In other words, everybody's long. You know, everybody's almost leveraged long. Right? That's an exposure.

So I think that it depends how you play the game. And there will be opportunities. And the important thing is whether you also make money in the good times and the bad times when others --

>> Could Ray Dalio start Bridgewater today, though?

>> Oh, yeah. I think it was not long, 2007, the world -- 2008, had a bust. We made 14 1/2 percent in 2008 when most people didn't. Our average returns were -- the opportunities of volatility are there. There's a cross-current right now that's going on, right? The cross-current is the pushing of liquidity and all that liquidity causing asset prices to rise and so on.

And then there's the low future asset prices and the volatility that lies ahead for the reasons that we're talking about. So we're in the middle of that cross-current right there. The currents are going to change. And so I think that there's -- you know, if there's mooring, then we're in trouble.

>> We have just a couple of minutes. And I do want to ask you one question about culture at Bridgewater, only because it's come up in the headlines repeatedly. And I want to ask you about this: FBI Director James Comey worked at Bridgewater. He was your general counsel. And when he left, he wrote something I thought was fascinating.

He said, "I love the idea of our culture of transparency and truth." And he went on to say, "The logic-based relentless pursuit of excellence is inconsistent with a time of joy that animates me."

And I thought that was so interesting because it sort of captured both sides of this. What do you think it is that's so misunderstood about the culture at Bridgewater?

>> Well, let me describe the Bridgewater culture in one sentence.

It is have an idea meritocracy which pursues meaningful work and meaningful relationships through radical truth and radical transparency. So by meaningful work, like, are you in a mission together?

And the meaningful relationships is, can we be totally truthful with each other? Like, I don't think you're so good at that, or you might be wrong, or you've made mistakes? And can we have that kind of conversation in a radically truthful way?

And radical transparency, like, we tape everything for everybody to see so that there's no spin. Okay? Can you operate in an environment like that so that nothing is hidden, because, that way, you'll have a real idea meritocracy because you won't have an information imbalance?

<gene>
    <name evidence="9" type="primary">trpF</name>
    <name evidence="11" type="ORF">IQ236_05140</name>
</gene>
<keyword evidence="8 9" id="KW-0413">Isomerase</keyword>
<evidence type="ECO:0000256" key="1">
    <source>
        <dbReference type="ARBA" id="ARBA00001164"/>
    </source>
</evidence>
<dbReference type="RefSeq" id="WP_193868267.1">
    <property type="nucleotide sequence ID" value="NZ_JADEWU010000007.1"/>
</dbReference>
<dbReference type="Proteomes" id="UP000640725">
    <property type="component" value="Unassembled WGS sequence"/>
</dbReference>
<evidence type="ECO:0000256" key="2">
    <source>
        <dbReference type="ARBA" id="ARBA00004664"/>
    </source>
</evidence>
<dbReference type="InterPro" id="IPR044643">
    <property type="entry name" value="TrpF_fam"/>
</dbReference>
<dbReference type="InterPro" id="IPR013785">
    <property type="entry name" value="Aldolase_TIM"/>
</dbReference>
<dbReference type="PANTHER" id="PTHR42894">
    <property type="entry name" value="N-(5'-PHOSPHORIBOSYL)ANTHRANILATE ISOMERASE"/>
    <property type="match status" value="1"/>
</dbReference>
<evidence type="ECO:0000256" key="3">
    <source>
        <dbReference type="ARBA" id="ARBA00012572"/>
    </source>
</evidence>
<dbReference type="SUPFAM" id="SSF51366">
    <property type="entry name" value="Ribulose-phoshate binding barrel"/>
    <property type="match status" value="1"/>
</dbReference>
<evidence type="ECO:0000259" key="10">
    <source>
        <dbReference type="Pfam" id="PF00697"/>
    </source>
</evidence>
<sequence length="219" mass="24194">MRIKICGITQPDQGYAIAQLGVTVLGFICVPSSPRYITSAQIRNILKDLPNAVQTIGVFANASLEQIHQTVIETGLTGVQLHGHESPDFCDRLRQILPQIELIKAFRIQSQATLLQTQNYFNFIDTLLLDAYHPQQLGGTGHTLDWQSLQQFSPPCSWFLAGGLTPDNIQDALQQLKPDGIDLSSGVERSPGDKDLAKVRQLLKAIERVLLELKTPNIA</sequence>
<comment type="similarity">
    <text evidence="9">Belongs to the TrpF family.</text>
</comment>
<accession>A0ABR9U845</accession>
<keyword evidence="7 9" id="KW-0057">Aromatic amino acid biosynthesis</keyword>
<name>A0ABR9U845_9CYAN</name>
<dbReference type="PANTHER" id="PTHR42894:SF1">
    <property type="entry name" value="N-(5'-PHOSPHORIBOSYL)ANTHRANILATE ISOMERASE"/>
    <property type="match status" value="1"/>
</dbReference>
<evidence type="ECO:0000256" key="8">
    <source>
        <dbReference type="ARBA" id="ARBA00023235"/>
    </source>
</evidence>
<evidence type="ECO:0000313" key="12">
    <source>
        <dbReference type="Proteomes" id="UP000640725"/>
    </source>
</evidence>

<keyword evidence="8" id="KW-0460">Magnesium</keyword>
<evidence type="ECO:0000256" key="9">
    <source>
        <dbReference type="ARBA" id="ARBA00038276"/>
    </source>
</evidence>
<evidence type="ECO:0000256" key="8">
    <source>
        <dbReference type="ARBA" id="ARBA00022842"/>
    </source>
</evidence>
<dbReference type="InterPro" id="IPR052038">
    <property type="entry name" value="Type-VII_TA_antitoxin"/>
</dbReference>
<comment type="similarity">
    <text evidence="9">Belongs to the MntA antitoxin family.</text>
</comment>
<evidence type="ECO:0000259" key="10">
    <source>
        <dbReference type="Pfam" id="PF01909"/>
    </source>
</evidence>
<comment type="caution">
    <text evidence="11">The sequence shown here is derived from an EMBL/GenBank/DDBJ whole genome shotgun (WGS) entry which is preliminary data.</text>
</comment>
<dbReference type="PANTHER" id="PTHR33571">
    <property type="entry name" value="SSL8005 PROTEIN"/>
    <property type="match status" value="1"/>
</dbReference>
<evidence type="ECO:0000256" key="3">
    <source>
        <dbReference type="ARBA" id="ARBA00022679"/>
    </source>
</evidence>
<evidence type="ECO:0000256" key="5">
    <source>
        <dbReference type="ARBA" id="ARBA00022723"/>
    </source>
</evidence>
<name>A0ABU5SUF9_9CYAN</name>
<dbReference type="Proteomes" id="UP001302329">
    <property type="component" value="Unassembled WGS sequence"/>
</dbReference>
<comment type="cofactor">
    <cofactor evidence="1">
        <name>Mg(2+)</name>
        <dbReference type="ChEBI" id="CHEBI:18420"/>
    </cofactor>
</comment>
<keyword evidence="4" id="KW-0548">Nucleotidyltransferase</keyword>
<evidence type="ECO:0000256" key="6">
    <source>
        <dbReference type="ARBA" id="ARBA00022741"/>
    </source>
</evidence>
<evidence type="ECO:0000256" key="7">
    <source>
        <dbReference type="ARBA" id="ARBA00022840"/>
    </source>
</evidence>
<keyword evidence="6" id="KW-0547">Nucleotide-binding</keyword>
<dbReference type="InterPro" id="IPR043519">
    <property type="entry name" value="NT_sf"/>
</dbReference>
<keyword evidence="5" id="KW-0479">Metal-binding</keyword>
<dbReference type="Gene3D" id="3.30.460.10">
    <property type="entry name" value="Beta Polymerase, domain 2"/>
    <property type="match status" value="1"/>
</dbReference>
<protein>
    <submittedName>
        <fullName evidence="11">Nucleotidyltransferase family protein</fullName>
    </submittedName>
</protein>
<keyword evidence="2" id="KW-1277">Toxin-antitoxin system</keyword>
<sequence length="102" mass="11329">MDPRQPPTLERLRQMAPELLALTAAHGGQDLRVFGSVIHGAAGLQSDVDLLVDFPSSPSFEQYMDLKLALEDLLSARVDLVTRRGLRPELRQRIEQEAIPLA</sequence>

This is an unusual culture. Because we've sort of kind of kept it behind the scenes in a sense, it's largely misunderstood. Some people absolutely hate it and some people could never work anywhere else. So that's by and large what it's like.

>> Fair enough. We're running out of time. Final question for both of you.

If it's Thanksgiving and you're invited to dinner at what could be President Trump's house for dinner, what would you tell him?

RAY DALIO: I'll let Tim go first.


TIMOTHY GEITHNER: I think I'm going to take refuge in my usual place, which is to not comment on the choices of our successors. That's a refuge I like.

I guess I would say -- I would just try to make a virtue of something that I think Ray helped define. It would be a good thing for us to value as a country, which is, you want people to be able to take some time and try to look at the long arc of challenge ahead of us and try to think about strategy to help better position to deal with those things and try to take that long view so that, as you go into the politics and the messy, ugly, terrible politics that constrain those choices, you've got to view at least an idea of what we need to be trying to do for the economy long term.

And, you know, as a country, in history, we were really excellent at the really important moments of doing that. And that's really the most important thing. And I think what -- that ability to sort of go deeper and try to understand the forces shaping the quality of opportunity people have in this country and how we can better address those, what the government does, that takes a lot of care and thought.

And it has to be done in that quiet moment where you can push the politics away. And whoever is in any of those jobs, you want them to -- I don't know if that's Comey's joy, there may not be that much joy in it -- but they should try to figure out a way to find that space to think about that early before they get overwhelmed by the constraints.

>> Tim's advice, I think, is good advice.

Calm down and make sure you understand how the economic machine works. You know, be open-minded. I think what scares Tim and I the most about the populism is that that's extremism. We don't want extremism. We don't want to rush. We want to be able to understand that things are complicated.

>> I thought your answer might be to meditate.

I want to thank both of these gentlemen for a great conversation. Ray Dalio and Timothy Geithner. Thank you.